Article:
4.3. Arteries That Travel Superiorly and Laterally
The diagram shows the three main branches of the aortic arch, although this time in more detail.
Now consider the subclavian artery on each side of the thorax. Beginning at the proximal part of each artery, the branches are:
1. Vertebral artery (going to supply the posterior lobe of the cerebrum)
2. Internal thoracic artery (supplying the anterior thoracic and abdominal walls)
3. Thyrocervical trunk (going to supply part of the thyroid gland and the neck)
4. Costocervical trunk (going to supply the first two intercostal spaces and the neck)
As you can see, the names of these arteries often tell what regions they supply or the path they take. So if you can't remember a specific name, have an educated guess!
Look at the diagram and note the presence of the left supreme/superior intercostal artery – it is a branch of the costocervical trunk. As mentioned above, this artery will supply the first two intercostal spaces (those between ribs 1 and 2, and ribs 2 and 3). This is an exception to the rule, because most of the posterior intercostal arteries arise directly from the descending aorta. The costocervical trunk provides an effective alternative blood supply.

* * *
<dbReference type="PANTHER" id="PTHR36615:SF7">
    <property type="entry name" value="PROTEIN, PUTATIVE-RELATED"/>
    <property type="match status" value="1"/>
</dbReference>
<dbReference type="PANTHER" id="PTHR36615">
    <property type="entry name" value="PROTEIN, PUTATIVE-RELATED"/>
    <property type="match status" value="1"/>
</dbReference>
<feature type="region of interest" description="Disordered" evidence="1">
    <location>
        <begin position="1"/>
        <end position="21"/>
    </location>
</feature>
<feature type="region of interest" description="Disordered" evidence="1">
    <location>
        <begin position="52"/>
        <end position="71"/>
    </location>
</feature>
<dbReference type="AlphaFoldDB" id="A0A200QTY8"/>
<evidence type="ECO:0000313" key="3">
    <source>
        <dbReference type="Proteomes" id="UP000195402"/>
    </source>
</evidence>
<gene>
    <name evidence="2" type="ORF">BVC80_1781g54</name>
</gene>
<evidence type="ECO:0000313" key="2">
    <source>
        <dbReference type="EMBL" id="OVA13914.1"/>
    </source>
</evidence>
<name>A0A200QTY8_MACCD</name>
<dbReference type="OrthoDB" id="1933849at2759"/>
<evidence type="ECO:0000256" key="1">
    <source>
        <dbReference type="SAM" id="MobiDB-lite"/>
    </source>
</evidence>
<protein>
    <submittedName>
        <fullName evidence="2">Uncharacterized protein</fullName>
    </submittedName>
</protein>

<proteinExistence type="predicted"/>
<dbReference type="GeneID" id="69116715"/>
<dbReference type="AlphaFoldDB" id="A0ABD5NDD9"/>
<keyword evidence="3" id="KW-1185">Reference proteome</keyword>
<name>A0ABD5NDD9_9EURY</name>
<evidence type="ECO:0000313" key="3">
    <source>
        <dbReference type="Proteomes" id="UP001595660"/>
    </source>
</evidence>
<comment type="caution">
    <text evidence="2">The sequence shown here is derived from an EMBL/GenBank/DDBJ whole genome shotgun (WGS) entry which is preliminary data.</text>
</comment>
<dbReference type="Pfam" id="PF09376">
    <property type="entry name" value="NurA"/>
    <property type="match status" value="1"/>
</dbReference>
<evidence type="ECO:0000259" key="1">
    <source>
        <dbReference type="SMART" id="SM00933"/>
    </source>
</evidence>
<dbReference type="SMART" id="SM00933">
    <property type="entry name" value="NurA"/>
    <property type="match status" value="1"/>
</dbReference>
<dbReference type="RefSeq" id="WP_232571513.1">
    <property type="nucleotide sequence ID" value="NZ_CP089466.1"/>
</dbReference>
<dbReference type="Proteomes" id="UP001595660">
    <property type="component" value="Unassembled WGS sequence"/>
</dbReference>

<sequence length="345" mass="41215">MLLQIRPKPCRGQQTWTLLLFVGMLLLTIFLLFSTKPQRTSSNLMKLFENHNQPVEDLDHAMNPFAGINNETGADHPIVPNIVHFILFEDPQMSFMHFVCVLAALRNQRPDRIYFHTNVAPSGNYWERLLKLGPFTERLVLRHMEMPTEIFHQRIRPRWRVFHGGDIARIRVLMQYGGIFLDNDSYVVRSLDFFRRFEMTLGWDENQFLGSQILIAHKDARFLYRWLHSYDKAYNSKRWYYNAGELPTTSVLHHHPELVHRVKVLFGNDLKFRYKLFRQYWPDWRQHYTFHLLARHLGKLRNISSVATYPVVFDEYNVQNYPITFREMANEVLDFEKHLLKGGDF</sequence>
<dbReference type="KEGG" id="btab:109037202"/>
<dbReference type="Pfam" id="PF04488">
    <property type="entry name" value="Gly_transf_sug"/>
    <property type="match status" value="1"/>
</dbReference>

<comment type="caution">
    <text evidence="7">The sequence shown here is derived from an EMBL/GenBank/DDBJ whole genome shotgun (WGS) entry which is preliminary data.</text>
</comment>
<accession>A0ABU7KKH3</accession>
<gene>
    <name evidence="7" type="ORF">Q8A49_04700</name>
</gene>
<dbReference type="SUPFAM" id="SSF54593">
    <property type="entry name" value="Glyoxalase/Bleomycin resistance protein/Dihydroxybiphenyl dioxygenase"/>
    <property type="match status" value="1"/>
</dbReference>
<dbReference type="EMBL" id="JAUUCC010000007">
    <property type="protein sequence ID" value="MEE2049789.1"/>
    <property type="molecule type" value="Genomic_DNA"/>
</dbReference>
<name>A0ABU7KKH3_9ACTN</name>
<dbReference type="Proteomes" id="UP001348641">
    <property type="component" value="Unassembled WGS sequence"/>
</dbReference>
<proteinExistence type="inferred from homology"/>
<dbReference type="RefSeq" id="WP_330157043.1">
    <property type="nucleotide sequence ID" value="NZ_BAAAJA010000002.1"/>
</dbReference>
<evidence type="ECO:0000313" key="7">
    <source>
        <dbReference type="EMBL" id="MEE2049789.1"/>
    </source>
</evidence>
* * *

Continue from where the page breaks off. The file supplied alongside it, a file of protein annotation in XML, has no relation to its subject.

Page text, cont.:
If you've left exam revision a bit late, you might struggle to remember all of these details in one cramming session. Instead, focus on the basics, and knowing the basics well - make sure you can draw a quick sketch of the aortic arch and its three main branches, and note that the internal thoracic artery on each side comes off the subclavian artery.